This meaningless comparison proves nothing, but it does generate fear in the minds of thousands of parents. Most people do not understand electromagnetic radiation so they are dependent on people like the BBC to explain it to them properly. Not in sensational headlines worthy only of the Daily Express or Mail.
The radiation from mobile phone masts and a Wi-Fi network are so different that they cannot be compared. They use different radio frequencies, different digital standards, different antennae, serve vastly different purposes and transmit at widely differing power levels.
Why not compare the Wi-Fi radiation to the TV transmitter at Crystal Palace or the Microwave link on top of the BT Tower, both in the centre of densely populated areas in London. I suggest that the mobile phone mast was chosen because it is already surrounded by hysteria and is more likely to connect parents with their fears in a massive short circuit of common sense.
The headlines may scream, so might some misguided protesters but if our children were going to be in pain from radiation it would have happened in a provable way by now. Radio waves have been with us for more than a 100 years and the BBC and other broadcasters have been pumping millions of watts of electromagnetic energy towards our homes since the 1940s.
This Panorama is bad science and helps to serve nothing except the audience figures.

Monday, May 14, 2007

Free Energy?

There's a Guardian Reader offer for a device called a Freeloader.
It allegedly offers free energy for a one off payment of £29.95. It supplies enough energy to charge a mobile phone or iPOD from Solar Power.

I have just received an electricity bill from my energy supplier which charges £0.072 for each kilowatt hour. That's enough energy to power a 100W lightbulb for ten hours.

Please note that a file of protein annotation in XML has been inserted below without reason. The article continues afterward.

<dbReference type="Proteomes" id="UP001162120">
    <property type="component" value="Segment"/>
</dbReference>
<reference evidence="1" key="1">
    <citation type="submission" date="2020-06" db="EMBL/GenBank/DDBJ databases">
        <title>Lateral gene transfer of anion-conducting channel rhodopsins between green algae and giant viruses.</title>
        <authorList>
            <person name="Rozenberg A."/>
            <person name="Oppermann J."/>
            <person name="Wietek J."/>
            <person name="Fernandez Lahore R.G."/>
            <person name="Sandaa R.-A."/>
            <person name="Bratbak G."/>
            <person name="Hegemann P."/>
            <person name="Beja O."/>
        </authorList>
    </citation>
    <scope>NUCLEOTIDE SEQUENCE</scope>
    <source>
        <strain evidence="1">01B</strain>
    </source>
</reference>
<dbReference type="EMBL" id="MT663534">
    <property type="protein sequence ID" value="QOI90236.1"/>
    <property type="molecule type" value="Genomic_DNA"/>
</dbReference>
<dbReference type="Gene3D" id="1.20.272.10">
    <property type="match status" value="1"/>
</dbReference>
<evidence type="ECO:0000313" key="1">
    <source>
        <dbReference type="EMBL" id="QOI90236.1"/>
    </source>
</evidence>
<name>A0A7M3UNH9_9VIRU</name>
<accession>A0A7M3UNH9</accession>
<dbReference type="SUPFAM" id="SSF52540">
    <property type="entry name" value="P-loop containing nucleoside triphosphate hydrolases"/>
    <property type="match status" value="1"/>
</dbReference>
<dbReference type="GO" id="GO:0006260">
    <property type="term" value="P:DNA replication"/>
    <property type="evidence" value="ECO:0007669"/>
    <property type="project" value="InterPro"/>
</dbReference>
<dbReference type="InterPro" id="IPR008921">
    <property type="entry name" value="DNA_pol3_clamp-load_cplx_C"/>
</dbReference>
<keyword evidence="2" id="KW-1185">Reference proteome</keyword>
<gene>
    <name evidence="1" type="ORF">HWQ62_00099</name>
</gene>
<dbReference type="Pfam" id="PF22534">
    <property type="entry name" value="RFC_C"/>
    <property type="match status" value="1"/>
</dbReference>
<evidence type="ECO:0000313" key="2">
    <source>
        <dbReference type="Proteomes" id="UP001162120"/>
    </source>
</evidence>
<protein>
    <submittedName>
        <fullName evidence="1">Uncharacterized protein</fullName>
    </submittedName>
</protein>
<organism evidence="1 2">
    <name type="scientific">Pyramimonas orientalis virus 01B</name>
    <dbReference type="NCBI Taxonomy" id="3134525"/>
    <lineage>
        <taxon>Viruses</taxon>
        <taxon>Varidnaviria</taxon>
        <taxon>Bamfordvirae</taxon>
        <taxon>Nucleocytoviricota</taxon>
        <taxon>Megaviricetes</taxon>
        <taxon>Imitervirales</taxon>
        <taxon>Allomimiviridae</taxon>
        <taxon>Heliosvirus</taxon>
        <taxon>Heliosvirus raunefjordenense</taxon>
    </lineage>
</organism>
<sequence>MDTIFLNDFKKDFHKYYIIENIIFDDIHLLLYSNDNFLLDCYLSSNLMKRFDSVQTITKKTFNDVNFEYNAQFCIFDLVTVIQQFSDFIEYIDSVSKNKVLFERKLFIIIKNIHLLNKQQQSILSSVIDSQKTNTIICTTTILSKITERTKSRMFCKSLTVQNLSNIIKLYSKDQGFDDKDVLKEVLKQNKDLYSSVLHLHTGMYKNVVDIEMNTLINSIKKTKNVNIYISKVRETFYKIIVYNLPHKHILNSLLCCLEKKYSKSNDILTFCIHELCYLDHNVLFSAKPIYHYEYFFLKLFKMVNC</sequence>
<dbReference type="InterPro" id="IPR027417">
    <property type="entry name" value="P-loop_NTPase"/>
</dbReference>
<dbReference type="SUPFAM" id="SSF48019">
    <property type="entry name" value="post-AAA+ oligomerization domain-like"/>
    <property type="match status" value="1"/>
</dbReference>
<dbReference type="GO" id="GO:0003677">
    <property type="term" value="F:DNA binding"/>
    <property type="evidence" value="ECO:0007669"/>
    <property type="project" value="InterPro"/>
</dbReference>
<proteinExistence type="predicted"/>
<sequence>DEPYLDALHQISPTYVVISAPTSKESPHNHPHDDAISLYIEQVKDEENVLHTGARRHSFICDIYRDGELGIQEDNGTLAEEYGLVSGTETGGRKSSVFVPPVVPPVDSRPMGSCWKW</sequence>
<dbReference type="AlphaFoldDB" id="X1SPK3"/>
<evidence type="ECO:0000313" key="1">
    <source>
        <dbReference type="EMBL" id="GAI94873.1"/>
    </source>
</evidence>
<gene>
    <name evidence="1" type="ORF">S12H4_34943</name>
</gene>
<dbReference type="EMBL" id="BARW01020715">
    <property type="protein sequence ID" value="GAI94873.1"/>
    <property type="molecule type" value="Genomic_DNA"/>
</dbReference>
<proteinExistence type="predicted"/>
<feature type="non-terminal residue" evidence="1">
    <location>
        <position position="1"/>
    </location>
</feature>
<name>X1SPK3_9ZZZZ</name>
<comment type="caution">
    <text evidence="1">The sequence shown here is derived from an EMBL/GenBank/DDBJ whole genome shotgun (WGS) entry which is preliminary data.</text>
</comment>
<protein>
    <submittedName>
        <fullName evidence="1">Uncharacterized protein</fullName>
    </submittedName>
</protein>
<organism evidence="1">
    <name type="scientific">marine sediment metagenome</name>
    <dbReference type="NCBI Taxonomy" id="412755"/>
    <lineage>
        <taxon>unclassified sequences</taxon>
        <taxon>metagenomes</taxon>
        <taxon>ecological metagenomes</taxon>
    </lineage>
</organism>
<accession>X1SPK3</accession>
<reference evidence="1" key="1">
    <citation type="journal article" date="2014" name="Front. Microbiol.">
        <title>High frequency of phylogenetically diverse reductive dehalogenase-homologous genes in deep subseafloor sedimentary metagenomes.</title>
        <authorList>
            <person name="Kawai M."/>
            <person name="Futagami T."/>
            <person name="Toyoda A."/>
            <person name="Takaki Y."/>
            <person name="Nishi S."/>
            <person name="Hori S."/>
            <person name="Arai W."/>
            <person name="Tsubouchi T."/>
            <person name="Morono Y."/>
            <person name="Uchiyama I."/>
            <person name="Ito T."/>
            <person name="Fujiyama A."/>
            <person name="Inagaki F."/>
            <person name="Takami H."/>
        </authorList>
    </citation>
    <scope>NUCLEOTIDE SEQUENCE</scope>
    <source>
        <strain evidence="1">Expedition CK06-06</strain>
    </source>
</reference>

This Freeloader device supplies just 5 watt hours per charge. Assuming it could be recharged a thousand times your £30.00 delivers 5 kilowatt hours of energy. This works out at £6.00 for each kilowatt hour a mere 8,334 times more than the cost of plugging in my mobile phone charger.

There is also an option of using the device from the USB socket of a computer .... the will does not exist to calculate the cost of this source of power ..... but it goes without saying that it will be even more expensive than using the rays of the sun.

And before you stray down the "green" road. Just how environmentally friendly is it to create a device that uses a rechargeable battery to charge a rechargeable battery. Isn't that one battery too many?

Sunday, May 13, 2007

Keep looking

Four burning candles stood in the centre of the meal table. Fragile flames flickering in the gentle breeze of our conversation reminding us of the tiny life that is the focus of so many of our thoughts this weekend. Madeleine McCann is missing, abducted by people of evil intent, keeping her from her family who are anxiously searching The Algarve for their lost girl.

The family here in the UK has set up a website with pictures, messages of support and the latest news about the investigation into her disappearance ten days ago.

Keep looking.